1. re: fldhkybnva
                  joonjoon RE: fldhkybnva Jun 28, 2013 10:38 AM

                  When it comes to oven temp, the lower the better. Try 200 degrees. Sear before or after (I prefer after).

          2. f
            fourunder RE: fldhkybnva Jun 26, 2013 04:48 PM


            suspend over a shallow pan or plate with chopsticks or other. You do not want to let it sit in any juices... You can use cheesecloth to cover, but I find it's not necessary, especially for on a couple of days.

            10 Replies
            1. re: fourunder
              fldhkybnva RE: fourunder Jun 26, 2013 04:53 PM

              Perfect, I was going to just sit it on a metal rack, but will elevate with chopsticks and let it be uncovered for 2 days. I assumed I should leave it uncovered as it's been that way for a month already, but wasn't sure. Thanks for the useful advice as always.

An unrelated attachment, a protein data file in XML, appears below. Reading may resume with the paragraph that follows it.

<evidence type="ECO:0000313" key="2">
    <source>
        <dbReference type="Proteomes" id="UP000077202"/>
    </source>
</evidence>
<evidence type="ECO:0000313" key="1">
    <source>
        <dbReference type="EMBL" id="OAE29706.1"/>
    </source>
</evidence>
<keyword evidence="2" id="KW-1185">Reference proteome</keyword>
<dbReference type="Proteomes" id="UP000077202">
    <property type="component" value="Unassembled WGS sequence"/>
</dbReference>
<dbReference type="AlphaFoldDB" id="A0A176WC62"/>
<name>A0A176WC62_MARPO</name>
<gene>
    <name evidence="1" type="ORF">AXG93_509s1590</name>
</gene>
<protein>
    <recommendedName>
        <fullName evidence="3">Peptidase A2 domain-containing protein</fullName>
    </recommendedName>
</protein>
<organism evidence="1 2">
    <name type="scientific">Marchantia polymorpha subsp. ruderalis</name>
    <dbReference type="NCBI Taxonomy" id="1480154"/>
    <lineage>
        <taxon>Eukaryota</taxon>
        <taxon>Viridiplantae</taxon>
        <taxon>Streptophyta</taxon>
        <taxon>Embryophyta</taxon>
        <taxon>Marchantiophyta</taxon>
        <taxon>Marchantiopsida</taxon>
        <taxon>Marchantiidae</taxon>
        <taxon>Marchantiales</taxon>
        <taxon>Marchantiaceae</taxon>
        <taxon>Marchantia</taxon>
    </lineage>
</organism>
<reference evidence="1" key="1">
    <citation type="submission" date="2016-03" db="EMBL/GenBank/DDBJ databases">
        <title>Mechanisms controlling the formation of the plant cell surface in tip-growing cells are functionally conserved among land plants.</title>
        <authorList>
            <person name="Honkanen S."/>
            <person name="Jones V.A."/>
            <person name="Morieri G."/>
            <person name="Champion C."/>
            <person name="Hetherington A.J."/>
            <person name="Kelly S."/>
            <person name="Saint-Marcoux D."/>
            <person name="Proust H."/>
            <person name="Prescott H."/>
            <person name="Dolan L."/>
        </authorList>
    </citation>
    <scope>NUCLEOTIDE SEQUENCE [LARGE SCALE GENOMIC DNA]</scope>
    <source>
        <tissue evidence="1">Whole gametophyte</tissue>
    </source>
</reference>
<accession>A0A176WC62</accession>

1. re: fldhkybnva
                fourunder RE: fldhkybnva Jun 26, 2013 05:13 PM

                Since this is your first attempt, I would not salt in advance...just before grilling or searing if you want to develop a little crust.

                I suggest you forego salting altogether so you can taste the nutty beef flavor the meat has developed first. This is the only way you can truly appreciate the quality of the beef and whether you like the source where you purchased. You can salt at the table.

                1. re: fourunder
                  fldhkybnva RE: fourunder Jun 26, 2013 05:22 PM

                  Great, thanks so you suggest no seasoning at all and just have salt and pepper at the ready?

                  1. re: fldhkybnva
                    fourunder RE: fldhkybnva Jun 26, 2013 05:27 PM